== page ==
It’s now over one year since Covid-19 was identified, and just under a year since national governments across the globe started putting their citizens and businesses in some form of lockdown or restriction. Sure, we are not through the other end yet, but enough time has passed that we can scrutinise the pandemic’s impact on various sectors. And for cybersecurity, it makes for some interesting reading.
One of the headline takeaways from the first half of 2020 was that the number of data breaches was down considerably on 2019’s figures. Some estimates suggested a 33% drop in data breaches in the first half of 2020. While that sounds good, it comes loaded with caveats. First of all, there have been lulls before that have not signalled trends lower. Over time, data breach statistics tend to look like stock markets: there are dips and ‘crashes’, but they generally trend up the ways as the year’s pass. Secondly, there is also some evidence that cybercriminals already have the information they need from previous large-scale hacks, and that they can move onto other areas of cybercrime.
But perhaps most interesting of all is the claim of hyper-vigilance on the part of companies. As we saw millions of office workers move to remote working, the warnings were fired by cybersecurity experts – cybercriminals would profit from the fact employees were working outside of the normal safeguards of office security systems. But this didn’t materialise in the way that was predicted, with some experts pointing to a new sense of vigilance by companies overseeing remote working. The idea is that companies could be complacent when surrounded by their office security systems, but re-scrutinised their cybersecurity measures when faced with employees working from home.
Phishing has become much more sophisticated
While the upheaval of the remote working spike did not lead to more data breaches – although, we should point out there is always a reporting lag – we did see a massive increase in phishing. By November 2020, Google reported an increase of almost 20% in phishing websites compared with all of 2019’s figures. Top10.com published a fascinating read on ten steps to protect your data online, and the prevention of phishing was at the very top. It’s one of those cybercrimes that most of us tend to think we are too smart to be caught out by. When we think of phishing, most of us picture badly-worded emails and amateurish presentation that snare only the vulnerable or thoroughly gullible. This is far from reality.
Indeed, the pandemic taught us that cybercriminals are adept at preying on ‘emotions’. Consider how you would feel if, like millions of Americans, you were claiming unemployment benefits for the first time in 2020. Suddenly, you receive an email or text message saying your check was delayed because you did not provide the right social security number; you can update it by clicking the link. That’s the type of emotional strategy used by cybercriminals in phishing attacks, who know full well that people can be confused. Similar warnings have been issued over stimulus checks sent out during the pandemic. In short, we make mistakes when we are worried or confused.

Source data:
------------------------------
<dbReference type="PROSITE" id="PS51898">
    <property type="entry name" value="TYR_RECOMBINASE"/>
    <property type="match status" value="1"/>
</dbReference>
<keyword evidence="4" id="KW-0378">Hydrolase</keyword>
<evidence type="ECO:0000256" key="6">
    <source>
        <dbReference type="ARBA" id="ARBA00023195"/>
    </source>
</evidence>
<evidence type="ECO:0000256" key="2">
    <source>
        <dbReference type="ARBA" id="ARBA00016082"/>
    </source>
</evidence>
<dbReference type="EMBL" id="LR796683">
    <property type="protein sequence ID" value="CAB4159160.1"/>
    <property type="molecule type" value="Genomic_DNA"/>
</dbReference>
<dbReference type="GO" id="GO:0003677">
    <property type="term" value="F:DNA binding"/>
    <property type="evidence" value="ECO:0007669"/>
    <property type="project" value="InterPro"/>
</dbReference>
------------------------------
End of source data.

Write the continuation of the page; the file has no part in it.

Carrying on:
Cryptocurrency was a target in 2020
One of the main financial stories of 2020 was the emergence of Bitcoin as a safe-haven investment in times of economic uncertainty, and we saw the digital currency surge in value to over $40K. Naturally, cybercriminals are going to have an interest in that. By November 2020, it had been estimated that CryptoCore hacking group had amassed almost $200 million in theft from online exchanges. This is but one example of the many thefts of cryptocurrency in 2020, with billions of dollars lost in a variety of blockchain hack strategies.
One study claimed that 50% of cryptocurrency theft was down to De-Fi attacks. De-FI, or decentralized finance, is an umbrella term for a host of applications like decentralized exchanges, Stablecoins, lending platforms, prediction markets – basically the financial market for cryptocurrency. De-Fi attacks often involved flash loans (another area where crypto looks to mimic standard financial commerce) with hackers targeting vulnerabilities in the smart contracts on which the flash loans are executed.
We will probably have to wait until the middle of 2021 to get a better sense of what happened across 2020 in terms of cybercrime. That’s when we will get a look at the Verizon Data Breach Investigations Report, which is still the gold standard in providing analysis and a comprehensive overview of cybercrime in the year beforehand. All too often, stats are published through small surveys by security companies, giving us a misleading sense of what has occurred. The Verizon report should provide us with a clear understanding.
Nevertheless, there have been several trends that seem idiosyncratic to 2020 and the pandemic. Will they continue as vaccine programmes roll out across the globe and as (hopefully) we move away from the pandemic? Some, like the rush to exploit the value of cryptocurrency, will be here to stay. Others, like the drop in data breaches, are much less likely to be sustained.